Yesterday we left Bahir Dar for the three hour drive to Gondar. It was a pleasant drive through the countryside passing many farms and villages. We stopped once to see a pillar of rock (and teach the local kids how to make straw horns). There were groups of people along the whole route threshing a variety of grains from rice to barley to teff, some by hand, others with help from cattle.
The first stop in Gondar was Gondar Castle. This is actually a collection of seven castles built in the seventeenth and eighteenth centuries by a series of kings and princesses. They were later used by the Italians as headquarters during their occupation in the 1930’s. King Fasiledes built the first of the castles to establish a permanent capital. He also built a large baptismal pool used for the annual celebration of Jesus’s baptism. This was the second stop. It is still used every Jan 19th as part of the festival Timkat.
We took a detour to a new science center before visiting Debre Birhan Selassie Church, the only one of 44 ancient churches to survive the Sudanese attacks. Like the monasteries on Lake Tana, it was covered in paintings depicting the life of Christ.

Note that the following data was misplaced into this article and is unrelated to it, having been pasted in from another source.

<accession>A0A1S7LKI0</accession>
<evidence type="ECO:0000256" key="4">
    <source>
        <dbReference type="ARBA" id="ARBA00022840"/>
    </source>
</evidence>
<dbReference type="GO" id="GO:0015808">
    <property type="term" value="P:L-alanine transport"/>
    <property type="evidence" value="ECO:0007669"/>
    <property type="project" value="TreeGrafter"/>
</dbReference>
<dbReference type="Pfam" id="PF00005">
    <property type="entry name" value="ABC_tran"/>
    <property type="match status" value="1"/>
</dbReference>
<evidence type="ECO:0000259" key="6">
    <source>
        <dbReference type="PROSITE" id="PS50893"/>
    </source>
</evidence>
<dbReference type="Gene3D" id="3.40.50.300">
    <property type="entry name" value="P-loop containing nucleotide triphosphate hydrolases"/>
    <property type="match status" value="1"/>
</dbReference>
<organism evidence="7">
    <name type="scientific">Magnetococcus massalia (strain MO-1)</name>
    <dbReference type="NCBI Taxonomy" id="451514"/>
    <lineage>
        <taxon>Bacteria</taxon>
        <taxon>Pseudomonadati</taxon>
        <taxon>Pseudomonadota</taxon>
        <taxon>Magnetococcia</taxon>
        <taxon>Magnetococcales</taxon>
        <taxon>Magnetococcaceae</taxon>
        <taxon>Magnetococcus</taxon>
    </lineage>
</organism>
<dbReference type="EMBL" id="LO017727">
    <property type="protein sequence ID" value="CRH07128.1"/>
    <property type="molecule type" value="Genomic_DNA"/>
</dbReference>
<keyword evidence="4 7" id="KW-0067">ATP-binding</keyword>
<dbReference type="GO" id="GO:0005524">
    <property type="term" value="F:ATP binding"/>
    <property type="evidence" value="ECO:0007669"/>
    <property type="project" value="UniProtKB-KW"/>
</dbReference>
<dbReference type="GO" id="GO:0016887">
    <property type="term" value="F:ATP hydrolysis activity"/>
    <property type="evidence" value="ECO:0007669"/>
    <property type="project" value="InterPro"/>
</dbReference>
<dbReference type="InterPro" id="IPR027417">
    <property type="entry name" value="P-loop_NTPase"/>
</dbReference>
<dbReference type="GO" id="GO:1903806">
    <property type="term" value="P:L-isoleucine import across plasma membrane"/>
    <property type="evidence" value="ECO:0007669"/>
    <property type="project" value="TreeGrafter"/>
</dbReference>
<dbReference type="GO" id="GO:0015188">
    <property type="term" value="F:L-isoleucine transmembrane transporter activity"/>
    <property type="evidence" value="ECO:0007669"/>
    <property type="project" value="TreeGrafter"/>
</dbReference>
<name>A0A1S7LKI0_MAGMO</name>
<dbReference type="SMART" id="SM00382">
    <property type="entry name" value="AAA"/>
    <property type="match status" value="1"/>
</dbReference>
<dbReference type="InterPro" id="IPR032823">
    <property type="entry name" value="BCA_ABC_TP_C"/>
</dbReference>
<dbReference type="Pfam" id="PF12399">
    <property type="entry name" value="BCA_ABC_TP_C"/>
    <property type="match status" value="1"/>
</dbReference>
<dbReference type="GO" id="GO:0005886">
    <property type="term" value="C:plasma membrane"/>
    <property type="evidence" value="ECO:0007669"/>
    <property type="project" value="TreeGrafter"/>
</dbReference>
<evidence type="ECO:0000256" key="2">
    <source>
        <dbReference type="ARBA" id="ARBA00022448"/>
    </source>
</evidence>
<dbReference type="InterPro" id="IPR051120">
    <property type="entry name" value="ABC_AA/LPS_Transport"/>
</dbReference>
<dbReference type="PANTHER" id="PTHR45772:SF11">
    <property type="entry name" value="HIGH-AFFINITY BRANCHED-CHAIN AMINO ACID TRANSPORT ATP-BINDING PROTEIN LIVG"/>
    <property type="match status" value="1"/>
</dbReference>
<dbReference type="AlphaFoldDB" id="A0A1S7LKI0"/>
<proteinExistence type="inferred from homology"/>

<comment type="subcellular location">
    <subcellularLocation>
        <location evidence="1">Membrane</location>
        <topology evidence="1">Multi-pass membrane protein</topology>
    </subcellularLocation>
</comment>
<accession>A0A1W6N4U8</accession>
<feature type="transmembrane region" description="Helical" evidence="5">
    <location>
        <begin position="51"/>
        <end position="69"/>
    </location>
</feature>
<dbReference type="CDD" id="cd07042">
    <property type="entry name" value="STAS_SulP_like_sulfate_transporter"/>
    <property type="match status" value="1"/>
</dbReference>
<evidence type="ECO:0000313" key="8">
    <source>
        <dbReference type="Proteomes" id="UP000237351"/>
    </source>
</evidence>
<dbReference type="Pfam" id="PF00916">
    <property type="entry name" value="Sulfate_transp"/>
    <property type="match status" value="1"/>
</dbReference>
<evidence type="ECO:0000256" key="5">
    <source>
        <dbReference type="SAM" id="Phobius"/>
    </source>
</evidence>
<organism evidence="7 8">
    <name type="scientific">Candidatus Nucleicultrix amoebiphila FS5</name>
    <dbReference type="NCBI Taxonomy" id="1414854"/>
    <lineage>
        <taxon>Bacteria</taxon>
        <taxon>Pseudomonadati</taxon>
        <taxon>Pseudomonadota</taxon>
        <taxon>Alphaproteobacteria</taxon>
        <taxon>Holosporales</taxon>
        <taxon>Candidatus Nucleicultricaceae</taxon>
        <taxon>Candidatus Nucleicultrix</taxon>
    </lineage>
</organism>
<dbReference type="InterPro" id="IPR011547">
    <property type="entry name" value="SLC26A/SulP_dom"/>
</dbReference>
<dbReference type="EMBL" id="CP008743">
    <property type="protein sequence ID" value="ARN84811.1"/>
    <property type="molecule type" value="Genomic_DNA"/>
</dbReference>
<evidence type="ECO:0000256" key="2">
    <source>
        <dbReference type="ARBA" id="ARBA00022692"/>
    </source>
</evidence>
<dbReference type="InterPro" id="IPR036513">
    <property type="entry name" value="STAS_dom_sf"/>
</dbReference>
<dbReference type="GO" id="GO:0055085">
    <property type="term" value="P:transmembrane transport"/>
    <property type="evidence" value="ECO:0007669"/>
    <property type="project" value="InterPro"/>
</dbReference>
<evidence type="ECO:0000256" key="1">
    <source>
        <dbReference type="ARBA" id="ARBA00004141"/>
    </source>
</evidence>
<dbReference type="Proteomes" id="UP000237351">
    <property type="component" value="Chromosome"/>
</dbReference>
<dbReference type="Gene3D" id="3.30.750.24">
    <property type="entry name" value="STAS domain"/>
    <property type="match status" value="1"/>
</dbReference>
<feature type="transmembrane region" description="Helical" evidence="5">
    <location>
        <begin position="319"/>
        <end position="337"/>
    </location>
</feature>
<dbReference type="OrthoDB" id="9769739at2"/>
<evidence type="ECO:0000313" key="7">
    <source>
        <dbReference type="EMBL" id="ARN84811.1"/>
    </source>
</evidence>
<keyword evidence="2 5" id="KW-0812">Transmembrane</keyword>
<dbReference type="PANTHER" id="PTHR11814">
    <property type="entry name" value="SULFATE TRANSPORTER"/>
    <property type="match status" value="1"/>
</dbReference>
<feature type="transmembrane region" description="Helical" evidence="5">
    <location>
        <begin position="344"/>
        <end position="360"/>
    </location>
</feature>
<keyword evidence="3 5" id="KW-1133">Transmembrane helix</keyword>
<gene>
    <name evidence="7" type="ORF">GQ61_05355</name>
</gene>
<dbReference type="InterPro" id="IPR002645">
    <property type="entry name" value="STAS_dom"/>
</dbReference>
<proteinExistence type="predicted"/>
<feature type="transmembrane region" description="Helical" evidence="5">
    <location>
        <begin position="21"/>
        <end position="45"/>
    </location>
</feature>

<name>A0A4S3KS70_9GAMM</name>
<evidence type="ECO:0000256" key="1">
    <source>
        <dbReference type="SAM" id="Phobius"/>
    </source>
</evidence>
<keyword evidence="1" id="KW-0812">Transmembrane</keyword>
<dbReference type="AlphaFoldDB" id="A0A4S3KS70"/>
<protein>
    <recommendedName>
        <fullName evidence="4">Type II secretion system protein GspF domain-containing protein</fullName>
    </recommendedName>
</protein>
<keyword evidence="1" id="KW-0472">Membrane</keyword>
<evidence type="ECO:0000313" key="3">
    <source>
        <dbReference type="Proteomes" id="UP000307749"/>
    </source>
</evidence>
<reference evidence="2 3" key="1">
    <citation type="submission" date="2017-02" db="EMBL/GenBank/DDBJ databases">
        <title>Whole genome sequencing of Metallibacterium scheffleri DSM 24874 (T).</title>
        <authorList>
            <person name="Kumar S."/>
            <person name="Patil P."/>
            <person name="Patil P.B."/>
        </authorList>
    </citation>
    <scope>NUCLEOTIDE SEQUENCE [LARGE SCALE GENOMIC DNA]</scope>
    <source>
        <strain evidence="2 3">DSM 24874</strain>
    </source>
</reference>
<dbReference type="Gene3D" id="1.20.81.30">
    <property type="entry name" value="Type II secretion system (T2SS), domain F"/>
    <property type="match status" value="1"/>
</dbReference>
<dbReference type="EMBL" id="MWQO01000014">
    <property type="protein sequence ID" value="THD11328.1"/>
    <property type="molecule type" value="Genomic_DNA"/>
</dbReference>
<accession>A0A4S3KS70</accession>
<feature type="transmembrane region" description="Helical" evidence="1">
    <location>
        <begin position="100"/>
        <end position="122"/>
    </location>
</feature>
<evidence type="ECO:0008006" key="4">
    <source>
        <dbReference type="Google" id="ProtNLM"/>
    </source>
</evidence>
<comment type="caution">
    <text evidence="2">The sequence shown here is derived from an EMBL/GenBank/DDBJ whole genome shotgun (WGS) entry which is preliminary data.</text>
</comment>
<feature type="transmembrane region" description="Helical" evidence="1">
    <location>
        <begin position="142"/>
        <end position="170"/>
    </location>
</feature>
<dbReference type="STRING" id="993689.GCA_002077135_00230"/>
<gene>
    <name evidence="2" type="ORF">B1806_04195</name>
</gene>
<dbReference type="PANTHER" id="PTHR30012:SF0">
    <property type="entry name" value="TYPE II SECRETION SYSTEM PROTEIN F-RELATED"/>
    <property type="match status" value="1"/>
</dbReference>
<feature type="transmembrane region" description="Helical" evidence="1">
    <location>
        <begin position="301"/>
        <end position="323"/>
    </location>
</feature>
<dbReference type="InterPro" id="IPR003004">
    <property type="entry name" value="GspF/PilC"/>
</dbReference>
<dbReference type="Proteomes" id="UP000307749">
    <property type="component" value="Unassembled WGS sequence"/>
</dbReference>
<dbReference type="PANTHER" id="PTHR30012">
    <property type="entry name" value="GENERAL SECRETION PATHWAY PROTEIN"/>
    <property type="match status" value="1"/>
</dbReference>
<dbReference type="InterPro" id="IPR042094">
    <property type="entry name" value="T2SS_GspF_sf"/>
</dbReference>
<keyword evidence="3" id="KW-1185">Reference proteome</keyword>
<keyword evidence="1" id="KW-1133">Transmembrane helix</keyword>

Today we went to Simian Mountains National Park. Unfortunately, the haze obstructed some of the views, but the highlight was the Gelada baboons. They didn’t seem to notice or care that we were there. We got within ten feet of them and they kept eating grass. We could have watched the little ones play for hours.
On the way back to Gondar, we stopped at a village known for its pottery and got an Ethiopian coffee pot. With straws burning a hole in my pocket, we made horns. First with the kids, then some of the mothers joined in as well.
Ahhh, the universal language of straw flutes and horns. You speak it so well, Woodie! Everything sounds wonderful and the pics are marvelous. Keep ’em coming when you can. How is the food? And what was for sale in the basket in the foreground of the pic of you with the kids and straws?
The food is wonderful and every restaurant has a fasting (vegan) menu which makes ordering easy. We’ve had injera with every meal, even spaghetti. Also, lots of espresso.
There are several things in the bakery, but the main one was small black ceramic chickens with white spots. We’re now in the airport waiting for the flight to Axum. More soon.